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Medusa

 

Author: Torkil Damhaug
Published: 08 October 2015
Reviewed: 12 January 2016
What Milo Saw by Virginia Macgregor

Read more at: http://www.london24.com/entertainment/book_review_what_milo_saw_by_virginia_macgregor_1_3750981
Copyright © LONDON24

Copy kindly supplied by Headline in return for an honest review.

  4 out of 5 stars  

 

A woman vanishes from a forest near Oslo. Days later her body is found, seemingly mauled and maimed by a bear. When another woman is reported missing and then found dead with the same scratches and bites, police find the link between them is local doctor, Axel Glenne. 

Forensics reveal the women were murdered and a net of suspicion tightens around Axel, who is convinced his twin brother Brede is responsible. But no one has seen him for years and if Axel is to prove his innocence, he needs to find Brede. And fast. But there isn’t a single photograph of the brothers together and neither Axel’s wife nor his children has ever met a man called Brede ..

The premise of this book intrigued me, GP Axel Glenne is implicated as a suspect in the disappearance and subsequent murder of a woman because of some link.  Axel is convinced it’s the doing of his long lost twin brother Brede, a man that no one knows about, no one has met and there is no proof that Brede even exists.  Is it Brede?  Does Brede exist?  Is it Axel acting subconsciously?  

Axel Glenne on the face of things is a happily married GP, beautiful wife, 3 interesting children, and seems dedicated to his job,  but all of that is about to be rocked to the very core.  When the body of a woman is discovered the Police are immediately convinced she was attacked by a bear and this is not a case for the Violent Crime team, but as the investigation unfolds, it soon becomes clear this is no act of nature and was murder.  When another body turns up with the scratches as before they begin to question whether a bear could have done this, and wonder what else might have caused it.  One name seems to stand out between the victims, that of local GP Axel Glenne.  He knew the victims, he’s had recent contact with them, but just how deep is the link?  

This was a compelling read, the plot moves along well and very briskly towards the end as you would expect, the writing gives a great sense of atmosphere and intensity.  You feel drawn to read on, find out whether it is Brede carrying out these murders, whether it’s someone else, what Axel’s link to it all is.  Interestingly, the narration is broken up with passages of the murderer speaking to the final victim, or more what they intend to say to the victim (both physically as well as what has been recorded via Dictaphone).  This adds an even more sinister edge to the story, the killer making sure the victim knows why this is being done and what their fate will be.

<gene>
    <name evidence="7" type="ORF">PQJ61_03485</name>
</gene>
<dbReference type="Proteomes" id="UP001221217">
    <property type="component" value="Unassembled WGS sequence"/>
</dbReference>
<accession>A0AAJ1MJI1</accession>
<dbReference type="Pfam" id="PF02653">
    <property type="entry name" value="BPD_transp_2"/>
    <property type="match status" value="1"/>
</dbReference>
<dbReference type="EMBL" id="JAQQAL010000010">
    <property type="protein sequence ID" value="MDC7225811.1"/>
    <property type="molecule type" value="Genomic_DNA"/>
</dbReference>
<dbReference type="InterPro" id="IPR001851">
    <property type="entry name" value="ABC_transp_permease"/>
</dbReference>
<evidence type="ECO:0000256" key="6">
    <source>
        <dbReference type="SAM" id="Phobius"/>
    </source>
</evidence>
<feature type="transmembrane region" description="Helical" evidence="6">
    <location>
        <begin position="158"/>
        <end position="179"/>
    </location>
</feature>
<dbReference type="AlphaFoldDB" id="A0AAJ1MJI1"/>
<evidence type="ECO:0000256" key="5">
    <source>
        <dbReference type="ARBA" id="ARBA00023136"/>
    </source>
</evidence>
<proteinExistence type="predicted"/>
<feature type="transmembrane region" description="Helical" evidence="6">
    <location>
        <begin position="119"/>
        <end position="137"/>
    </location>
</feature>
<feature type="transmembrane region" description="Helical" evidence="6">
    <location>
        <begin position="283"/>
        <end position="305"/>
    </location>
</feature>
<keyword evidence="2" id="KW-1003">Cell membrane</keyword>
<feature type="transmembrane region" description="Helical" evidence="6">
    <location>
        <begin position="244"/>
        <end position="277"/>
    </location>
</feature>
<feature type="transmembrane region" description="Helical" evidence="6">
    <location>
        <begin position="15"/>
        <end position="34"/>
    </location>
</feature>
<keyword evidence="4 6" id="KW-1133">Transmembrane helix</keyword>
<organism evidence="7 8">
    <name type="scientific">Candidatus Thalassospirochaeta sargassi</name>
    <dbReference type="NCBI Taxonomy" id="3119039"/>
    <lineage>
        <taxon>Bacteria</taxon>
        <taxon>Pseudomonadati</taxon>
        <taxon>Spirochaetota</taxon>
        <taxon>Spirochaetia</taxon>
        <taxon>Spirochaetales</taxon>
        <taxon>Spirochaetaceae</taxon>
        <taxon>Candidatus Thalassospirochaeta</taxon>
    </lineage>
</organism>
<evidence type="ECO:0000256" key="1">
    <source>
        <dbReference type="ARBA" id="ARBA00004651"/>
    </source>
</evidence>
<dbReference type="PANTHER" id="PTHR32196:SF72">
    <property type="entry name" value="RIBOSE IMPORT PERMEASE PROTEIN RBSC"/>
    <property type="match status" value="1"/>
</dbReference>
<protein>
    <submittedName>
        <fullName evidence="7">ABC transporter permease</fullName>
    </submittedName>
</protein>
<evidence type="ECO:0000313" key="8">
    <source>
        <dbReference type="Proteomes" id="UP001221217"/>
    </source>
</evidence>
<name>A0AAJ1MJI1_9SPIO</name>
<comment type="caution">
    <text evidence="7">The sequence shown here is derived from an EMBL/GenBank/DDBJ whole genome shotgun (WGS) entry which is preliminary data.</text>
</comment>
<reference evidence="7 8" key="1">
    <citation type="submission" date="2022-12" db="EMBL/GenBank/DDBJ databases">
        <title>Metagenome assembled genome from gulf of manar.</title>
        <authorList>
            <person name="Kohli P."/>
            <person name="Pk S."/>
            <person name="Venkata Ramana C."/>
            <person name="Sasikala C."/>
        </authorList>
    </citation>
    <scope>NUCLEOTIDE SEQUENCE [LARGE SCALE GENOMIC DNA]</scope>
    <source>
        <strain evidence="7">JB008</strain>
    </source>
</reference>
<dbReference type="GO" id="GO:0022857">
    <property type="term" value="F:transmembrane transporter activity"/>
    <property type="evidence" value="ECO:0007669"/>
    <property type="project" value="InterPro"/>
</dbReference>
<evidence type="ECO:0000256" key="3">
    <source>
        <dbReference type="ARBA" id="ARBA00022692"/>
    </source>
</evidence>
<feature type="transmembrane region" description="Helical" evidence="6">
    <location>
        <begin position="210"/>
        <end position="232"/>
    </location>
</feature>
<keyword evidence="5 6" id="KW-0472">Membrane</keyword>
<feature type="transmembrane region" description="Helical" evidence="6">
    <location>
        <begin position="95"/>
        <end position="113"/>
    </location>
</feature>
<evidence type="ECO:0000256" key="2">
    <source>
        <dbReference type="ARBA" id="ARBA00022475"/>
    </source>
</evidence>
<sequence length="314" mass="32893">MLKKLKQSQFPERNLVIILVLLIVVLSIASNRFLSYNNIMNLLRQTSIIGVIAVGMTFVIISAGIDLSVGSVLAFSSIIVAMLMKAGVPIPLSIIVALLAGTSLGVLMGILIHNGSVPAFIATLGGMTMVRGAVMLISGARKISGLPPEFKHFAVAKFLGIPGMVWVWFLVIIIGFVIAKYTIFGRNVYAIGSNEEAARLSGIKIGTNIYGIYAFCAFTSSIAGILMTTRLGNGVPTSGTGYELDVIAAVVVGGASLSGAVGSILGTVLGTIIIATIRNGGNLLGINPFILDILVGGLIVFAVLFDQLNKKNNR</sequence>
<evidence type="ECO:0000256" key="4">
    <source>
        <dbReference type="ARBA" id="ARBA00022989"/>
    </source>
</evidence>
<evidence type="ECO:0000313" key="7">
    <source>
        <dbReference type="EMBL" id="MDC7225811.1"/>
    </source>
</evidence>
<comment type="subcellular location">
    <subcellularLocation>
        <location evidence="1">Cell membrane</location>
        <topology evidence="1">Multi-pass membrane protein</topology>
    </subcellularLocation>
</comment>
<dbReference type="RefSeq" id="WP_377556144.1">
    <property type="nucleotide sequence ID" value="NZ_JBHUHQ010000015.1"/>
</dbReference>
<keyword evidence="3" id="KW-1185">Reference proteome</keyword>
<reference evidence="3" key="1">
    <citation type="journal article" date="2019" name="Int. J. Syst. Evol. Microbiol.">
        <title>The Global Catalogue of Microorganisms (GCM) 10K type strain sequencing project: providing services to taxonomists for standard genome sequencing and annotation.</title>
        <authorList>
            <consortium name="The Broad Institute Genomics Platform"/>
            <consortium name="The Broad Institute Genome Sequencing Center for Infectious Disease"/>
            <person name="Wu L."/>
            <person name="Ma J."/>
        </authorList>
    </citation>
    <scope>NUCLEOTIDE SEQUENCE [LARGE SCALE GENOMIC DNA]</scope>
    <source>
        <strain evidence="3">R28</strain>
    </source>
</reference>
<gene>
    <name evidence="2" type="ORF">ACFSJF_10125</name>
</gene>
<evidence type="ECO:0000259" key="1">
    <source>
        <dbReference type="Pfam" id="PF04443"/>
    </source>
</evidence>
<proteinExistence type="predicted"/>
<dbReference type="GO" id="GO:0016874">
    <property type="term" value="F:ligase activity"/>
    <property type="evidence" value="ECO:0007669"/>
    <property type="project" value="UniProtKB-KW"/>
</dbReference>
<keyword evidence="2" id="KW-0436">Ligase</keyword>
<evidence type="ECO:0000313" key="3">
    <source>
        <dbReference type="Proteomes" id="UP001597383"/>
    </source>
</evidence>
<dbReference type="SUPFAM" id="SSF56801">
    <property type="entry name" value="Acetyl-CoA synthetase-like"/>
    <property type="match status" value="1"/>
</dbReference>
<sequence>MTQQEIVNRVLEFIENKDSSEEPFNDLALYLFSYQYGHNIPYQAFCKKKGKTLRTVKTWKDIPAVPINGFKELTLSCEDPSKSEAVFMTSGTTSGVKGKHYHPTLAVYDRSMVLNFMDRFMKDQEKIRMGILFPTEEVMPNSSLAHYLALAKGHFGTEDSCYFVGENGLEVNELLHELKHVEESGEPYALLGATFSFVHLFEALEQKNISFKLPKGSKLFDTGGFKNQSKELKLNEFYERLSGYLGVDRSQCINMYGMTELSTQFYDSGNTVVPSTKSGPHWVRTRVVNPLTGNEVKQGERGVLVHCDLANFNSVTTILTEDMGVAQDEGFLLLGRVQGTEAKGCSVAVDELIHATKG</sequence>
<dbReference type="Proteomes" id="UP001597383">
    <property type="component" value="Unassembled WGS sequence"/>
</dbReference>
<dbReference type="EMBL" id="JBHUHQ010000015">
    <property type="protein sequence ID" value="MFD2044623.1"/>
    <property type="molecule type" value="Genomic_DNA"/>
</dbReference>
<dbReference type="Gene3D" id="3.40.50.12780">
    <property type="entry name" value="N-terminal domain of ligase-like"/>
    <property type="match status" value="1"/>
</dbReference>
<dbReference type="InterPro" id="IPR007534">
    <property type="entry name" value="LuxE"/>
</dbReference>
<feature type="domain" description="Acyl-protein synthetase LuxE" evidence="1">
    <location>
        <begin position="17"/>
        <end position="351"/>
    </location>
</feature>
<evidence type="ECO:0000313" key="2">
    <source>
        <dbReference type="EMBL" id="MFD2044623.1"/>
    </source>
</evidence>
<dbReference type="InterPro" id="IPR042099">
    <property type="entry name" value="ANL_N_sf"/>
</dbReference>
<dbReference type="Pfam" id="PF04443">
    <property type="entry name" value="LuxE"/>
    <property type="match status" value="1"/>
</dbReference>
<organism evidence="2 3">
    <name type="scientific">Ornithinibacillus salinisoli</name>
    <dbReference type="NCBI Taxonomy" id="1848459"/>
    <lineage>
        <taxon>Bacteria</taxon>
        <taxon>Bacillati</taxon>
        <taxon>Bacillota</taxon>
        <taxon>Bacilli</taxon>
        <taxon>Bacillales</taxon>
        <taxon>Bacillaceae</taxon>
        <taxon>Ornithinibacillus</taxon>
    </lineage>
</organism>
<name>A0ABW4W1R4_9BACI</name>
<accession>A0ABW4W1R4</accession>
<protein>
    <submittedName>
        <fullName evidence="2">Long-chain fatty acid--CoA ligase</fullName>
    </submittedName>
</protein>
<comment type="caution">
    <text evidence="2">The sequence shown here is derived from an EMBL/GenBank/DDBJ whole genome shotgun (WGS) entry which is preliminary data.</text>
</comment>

This was very well written as far as I am concerned, Damhaug shows great skill with building intensity and layering the suspense.  I particularly enjoyed the story telling moments Axel shared with his young daughter, it’s always good to learn something from a book, so finding out about the stories of Cassiopeia and Medusa etc was an added bonus.

The characters on the whole were good, the bumbling Police were well written, showing that you can write a novel involving a police investigation without making them the heroes of the day.  This was a refreshing change, seeing that the officers involved in the case were so blinkered in their investigation that it led to the wrong conclusions entirely.  That said, however, the individual characters from the Police did seem a little hollow, there was no real substance to them which was a little disappointing.  Axel Glenne was an interesting character, well written but he seemed to act a little “out of character” at the end, but whether this was the intention of the author, showing that Axel was reacting to the stimulus around him, or whether the character was evolving into something more, I cannot decide.

Sadly, the angle of the reappearing twin brother seemed to taper away.  Once the killer was identified it was clear that there would be little to no more mention to Brede Glenne, unless as a moment of reminiscence by Axel.  This was a shame as I really would have liked to see some part played by this mysterious phantom figure, the detail given about his character added to the suspense and intrigue earlier in the story, so for him to just drop out of things felt a little dissatisfying.

I would definitely look out for the following books from this author, I would be intrigued to see what Torkil Damhaug does next, the writing is solid and enjoyable to read, just not 100% ticking all the boxes for me at the moment.  

I would like to thank Headline for the copy of this book in return for an honest review and if you would like to buy a copy, this book was published on 8th  October 2015, a copy can be purchased here Medusa (Oslo Crime Files 1) (UK Kindle Version)

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